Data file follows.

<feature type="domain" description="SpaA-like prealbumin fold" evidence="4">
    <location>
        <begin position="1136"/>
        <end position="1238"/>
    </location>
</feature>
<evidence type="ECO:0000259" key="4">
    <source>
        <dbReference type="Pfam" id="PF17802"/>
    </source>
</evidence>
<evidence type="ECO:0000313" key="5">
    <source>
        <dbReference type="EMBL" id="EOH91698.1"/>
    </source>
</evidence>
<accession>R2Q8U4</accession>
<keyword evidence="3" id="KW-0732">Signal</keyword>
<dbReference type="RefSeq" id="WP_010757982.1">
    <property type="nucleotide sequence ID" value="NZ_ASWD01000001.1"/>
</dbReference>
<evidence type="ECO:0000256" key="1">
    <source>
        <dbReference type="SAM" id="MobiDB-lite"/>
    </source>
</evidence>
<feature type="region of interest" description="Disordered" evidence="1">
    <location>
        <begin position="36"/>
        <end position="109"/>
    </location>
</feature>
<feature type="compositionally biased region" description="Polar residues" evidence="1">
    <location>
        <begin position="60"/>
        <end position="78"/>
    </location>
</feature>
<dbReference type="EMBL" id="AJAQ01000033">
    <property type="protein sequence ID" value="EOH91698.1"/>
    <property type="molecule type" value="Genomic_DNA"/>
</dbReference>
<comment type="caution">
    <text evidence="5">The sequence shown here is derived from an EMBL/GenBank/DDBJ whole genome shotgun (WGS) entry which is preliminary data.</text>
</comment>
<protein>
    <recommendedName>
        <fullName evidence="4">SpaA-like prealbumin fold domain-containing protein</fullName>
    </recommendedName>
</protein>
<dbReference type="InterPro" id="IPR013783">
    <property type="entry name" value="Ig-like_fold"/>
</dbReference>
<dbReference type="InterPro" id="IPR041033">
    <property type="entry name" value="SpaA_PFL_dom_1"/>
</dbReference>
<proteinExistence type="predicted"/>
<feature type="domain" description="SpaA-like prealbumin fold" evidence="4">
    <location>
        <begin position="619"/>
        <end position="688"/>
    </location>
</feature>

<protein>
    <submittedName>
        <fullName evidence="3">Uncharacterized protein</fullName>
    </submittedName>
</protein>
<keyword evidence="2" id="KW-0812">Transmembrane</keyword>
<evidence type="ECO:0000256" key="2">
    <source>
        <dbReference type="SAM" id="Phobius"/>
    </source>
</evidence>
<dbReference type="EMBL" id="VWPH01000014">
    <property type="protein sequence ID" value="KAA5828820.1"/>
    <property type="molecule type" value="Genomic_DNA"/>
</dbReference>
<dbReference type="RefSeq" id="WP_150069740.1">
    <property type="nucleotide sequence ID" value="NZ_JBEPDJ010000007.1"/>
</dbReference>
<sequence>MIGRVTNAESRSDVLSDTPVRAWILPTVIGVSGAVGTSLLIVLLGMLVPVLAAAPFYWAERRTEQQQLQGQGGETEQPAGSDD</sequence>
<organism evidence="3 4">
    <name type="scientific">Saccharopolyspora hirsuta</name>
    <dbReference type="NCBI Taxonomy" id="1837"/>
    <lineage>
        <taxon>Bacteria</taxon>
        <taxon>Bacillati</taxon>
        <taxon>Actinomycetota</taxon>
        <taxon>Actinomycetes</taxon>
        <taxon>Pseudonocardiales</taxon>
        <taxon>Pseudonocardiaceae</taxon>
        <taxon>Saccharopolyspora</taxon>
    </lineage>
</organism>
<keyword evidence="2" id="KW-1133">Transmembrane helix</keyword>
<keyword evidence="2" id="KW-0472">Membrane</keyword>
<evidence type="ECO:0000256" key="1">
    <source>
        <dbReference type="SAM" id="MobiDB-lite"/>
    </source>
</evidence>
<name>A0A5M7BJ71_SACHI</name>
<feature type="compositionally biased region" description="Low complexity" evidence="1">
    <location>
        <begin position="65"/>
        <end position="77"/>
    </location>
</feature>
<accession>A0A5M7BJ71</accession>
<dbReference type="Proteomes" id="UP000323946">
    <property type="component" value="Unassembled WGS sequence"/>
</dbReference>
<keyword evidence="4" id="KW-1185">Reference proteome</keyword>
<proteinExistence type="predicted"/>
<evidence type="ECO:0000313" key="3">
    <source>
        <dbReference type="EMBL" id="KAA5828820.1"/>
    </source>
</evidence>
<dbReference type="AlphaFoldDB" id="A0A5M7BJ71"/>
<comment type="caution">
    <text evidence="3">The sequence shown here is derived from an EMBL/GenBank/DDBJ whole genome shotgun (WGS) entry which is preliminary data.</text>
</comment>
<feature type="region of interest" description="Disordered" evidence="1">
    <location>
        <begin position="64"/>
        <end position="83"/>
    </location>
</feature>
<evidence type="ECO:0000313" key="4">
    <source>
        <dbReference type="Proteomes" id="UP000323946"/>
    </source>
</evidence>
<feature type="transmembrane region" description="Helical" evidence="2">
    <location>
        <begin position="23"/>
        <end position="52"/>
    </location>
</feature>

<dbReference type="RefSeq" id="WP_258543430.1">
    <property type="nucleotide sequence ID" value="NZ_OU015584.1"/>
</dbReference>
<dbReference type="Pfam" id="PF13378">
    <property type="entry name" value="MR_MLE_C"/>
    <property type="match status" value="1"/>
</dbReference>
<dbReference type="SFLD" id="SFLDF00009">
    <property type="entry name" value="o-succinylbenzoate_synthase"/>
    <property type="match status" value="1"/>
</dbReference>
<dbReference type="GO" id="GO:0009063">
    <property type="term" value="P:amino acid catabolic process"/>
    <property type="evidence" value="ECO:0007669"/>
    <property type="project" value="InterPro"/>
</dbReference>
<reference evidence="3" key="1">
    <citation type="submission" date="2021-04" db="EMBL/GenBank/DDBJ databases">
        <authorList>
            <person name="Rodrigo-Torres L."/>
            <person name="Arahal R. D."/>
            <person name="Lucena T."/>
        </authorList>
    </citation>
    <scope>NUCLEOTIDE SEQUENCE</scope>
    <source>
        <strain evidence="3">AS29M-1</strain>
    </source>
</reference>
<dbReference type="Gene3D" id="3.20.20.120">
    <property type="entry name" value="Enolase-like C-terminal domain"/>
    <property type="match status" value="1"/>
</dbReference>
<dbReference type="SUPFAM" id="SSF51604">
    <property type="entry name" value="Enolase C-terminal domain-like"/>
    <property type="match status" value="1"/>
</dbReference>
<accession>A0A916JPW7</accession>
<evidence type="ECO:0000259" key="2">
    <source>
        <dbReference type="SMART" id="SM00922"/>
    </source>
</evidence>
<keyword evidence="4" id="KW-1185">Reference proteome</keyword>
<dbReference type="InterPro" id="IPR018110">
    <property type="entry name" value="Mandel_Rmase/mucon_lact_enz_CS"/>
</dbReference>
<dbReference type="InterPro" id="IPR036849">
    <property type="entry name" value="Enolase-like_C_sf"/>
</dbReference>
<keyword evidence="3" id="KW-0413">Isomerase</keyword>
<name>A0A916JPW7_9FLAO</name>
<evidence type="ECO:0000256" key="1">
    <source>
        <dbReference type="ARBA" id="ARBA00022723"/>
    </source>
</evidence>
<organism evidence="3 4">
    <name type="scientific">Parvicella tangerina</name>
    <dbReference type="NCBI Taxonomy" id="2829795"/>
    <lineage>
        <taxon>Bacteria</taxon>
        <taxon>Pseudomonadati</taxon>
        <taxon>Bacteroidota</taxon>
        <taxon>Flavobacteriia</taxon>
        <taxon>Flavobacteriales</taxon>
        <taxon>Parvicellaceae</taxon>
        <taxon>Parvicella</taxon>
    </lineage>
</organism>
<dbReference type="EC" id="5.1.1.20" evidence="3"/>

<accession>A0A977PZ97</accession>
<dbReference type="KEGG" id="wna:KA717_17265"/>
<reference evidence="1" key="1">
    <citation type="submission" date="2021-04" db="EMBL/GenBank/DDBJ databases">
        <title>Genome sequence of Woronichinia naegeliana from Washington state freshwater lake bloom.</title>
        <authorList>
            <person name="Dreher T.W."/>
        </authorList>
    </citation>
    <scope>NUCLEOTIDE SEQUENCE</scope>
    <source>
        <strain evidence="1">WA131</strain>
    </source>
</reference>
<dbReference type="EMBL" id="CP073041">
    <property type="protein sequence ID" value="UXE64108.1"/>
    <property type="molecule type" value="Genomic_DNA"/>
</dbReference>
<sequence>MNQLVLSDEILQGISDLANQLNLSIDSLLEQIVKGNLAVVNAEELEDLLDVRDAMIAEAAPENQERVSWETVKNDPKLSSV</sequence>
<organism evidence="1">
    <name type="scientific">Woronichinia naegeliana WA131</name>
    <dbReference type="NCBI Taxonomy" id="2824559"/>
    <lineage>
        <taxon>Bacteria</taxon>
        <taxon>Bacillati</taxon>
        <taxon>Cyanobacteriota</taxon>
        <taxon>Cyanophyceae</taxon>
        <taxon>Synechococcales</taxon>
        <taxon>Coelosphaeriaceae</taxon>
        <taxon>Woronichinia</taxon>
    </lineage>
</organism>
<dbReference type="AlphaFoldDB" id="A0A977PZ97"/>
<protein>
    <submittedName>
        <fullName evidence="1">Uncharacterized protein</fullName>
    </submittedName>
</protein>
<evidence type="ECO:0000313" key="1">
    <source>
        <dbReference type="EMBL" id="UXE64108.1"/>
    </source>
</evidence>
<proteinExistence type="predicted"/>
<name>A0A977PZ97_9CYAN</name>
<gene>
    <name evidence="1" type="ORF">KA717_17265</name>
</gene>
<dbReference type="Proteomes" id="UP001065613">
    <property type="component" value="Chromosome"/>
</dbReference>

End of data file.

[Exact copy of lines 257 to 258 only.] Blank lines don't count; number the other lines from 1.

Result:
<name>A0A977PZ97_9CYAN</name>
<gene>